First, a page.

I spent a great few days last weekend at the When Words Collide conference here in Calgary. Now in its fourth year, it just keeps getting better and better.
Special guests this years included writers, Jack Whyte (check out his website just to listen to his amazing voice!) Brandon Sanderson, Robert J. Sawyer, Jacqueline Guest, Mark Leslie and Shirlee Smith Matheson and editor Adrienne Kerr.
I belong to a wonderful writing group The Alberta Romance Writers’ Association, whose members generously share their knowledge and expertise on both the craft and business of writing, but sometimes you need to get out there and hear from other experts in their field. So much has changed in the publishing world that it’s hard – and sometimes a little intimidating – to keep up, but the focus remains on bringing the best book to the reader whether it is traditionally published or self-published.
The dates and location have already been set up for next year’s WWC – August 14-16th at the Delta Calgary South – and registration is open. At the bargain basement price of $40 it’s a wonderful deal.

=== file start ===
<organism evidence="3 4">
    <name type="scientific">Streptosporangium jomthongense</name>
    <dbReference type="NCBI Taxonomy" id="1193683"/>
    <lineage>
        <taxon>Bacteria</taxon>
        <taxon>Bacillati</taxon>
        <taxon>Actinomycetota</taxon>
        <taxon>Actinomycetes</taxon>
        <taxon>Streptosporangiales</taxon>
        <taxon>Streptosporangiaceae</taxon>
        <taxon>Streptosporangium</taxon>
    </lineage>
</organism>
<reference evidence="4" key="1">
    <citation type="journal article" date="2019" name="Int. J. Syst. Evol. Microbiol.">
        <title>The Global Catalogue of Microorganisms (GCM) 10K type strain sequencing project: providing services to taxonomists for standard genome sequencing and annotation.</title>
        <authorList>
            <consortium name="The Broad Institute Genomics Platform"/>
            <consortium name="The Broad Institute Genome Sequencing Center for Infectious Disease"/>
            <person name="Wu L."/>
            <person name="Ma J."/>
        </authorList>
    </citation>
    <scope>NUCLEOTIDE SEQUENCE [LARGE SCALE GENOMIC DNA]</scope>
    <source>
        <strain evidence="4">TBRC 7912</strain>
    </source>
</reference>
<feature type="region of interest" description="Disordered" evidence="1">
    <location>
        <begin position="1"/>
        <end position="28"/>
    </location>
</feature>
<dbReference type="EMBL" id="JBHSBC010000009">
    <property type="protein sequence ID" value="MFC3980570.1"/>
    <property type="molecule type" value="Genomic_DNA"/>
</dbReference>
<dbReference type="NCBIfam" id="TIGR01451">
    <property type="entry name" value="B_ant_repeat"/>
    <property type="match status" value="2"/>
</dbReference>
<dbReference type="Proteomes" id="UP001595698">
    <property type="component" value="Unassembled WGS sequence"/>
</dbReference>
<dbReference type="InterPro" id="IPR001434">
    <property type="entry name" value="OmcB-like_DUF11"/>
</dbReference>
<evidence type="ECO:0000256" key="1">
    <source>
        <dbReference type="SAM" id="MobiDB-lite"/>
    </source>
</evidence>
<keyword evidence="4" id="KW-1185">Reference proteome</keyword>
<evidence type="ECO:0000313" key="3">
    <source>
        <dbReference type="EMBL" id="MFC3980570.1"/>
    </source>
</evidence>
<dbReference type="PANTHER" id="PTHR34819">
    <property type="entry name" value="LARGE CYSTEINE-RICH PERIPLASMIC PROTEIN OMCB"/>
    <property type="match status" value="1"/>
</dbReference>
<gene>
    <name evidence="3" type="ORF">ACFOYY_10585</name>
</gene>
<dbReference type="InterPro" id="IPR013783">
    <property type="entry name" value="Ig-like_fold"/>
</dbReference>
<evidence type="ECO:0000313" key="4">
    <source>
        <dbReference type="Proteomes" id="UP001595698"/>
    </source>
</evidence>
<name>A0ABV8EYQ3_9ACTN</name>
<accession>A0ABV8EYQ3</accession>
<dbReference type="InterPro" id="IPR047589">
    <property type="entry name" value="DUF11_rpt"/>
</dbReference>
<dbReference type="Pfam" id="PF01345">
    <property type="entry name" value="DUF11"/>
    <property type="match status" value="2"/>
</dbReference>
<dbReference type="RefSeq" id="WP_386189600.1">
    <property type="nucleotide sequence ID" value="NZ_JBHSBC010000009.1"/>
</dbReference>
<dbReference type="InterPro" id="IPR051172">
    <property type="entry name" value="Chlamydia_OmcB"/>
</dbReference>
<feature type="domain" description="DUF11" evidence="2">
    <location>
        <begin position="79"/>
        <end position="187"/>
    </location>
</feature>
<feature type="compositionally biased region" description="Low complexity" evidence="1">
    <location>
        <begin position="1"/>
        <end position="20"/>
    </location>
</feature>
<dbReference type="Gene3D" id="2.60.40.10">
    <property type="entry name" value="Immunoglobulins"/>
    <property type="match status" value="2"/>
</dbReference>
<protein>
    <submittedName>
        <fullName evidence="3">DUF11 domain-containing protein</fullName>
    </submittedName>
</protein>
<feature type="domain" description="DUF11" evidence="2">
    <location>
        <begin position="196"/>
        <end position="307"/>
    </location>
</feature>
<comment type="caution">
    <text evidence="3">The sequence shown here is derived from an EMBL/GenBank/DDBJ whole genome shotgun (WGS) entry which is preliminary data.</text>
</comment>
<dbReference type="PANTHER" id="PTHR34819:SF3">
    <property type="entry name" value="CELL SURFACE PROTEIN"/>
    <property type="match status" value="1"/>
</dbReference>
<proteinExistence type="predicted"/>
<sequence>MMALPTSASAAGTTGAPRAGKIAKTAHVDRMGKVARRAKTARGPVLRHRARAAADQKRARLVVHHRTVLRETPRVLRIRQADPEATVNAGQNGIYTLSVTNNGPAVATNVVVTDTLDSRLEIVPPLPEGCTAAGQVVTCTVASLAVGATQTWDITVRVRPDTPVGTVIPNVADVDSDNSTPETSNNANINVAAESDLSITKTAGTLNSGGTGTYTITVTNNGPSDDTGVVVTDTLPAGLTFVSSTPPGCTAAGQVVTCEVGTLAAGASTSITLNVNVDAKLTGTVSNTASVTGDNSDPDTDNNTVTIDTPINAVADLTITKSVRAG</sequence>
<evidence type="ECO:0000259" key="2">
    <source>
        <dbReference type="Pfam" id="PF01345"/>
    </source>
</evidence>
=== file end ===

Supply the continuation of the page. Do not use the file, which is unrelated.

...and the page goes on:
See you there!
Day two of the pre-festival workshops for When Words Collide and yet another great session.
As an author of speculative fiction AND director of self-publishing and author relations at Kobo Writing Life, Mark Leslie (Lefebvre), offered a unique perspective on the world of Hybrid publishing.
Hybrid publishing? To be honest, I wasn’t familiar with the term until I saw the title on the festival programme, but it appears that many writers are finding success by embracing both traditional AND self-publishing.
From his position at Kobo, Mark was able to offer us some very specific numbers.
In 2013, only 12 authors made more than $100,000 through Kobo Writing Life. (Out of those 12, 11 were romance authors.)
5% made more than $50,000
8% made more than $10,000
20% made more than $5,000
Which leaves a LOT earning between $100 and $5,000
He talked too about The Three P’s of self-publishing.
Practice. Patience. Persistence.
And don’t expect the money to come from having only one book out there. The general wisdom is that you don’t start making money until you have a minimum of 3-4 books published.
A great workshop. I came away with a much better understanding of the realities of the self-publishing industry and a cautious optimism (that phrase again) that this is do-able. Thanks, Mark.
Roll on tomorrow when the conference really gets under way.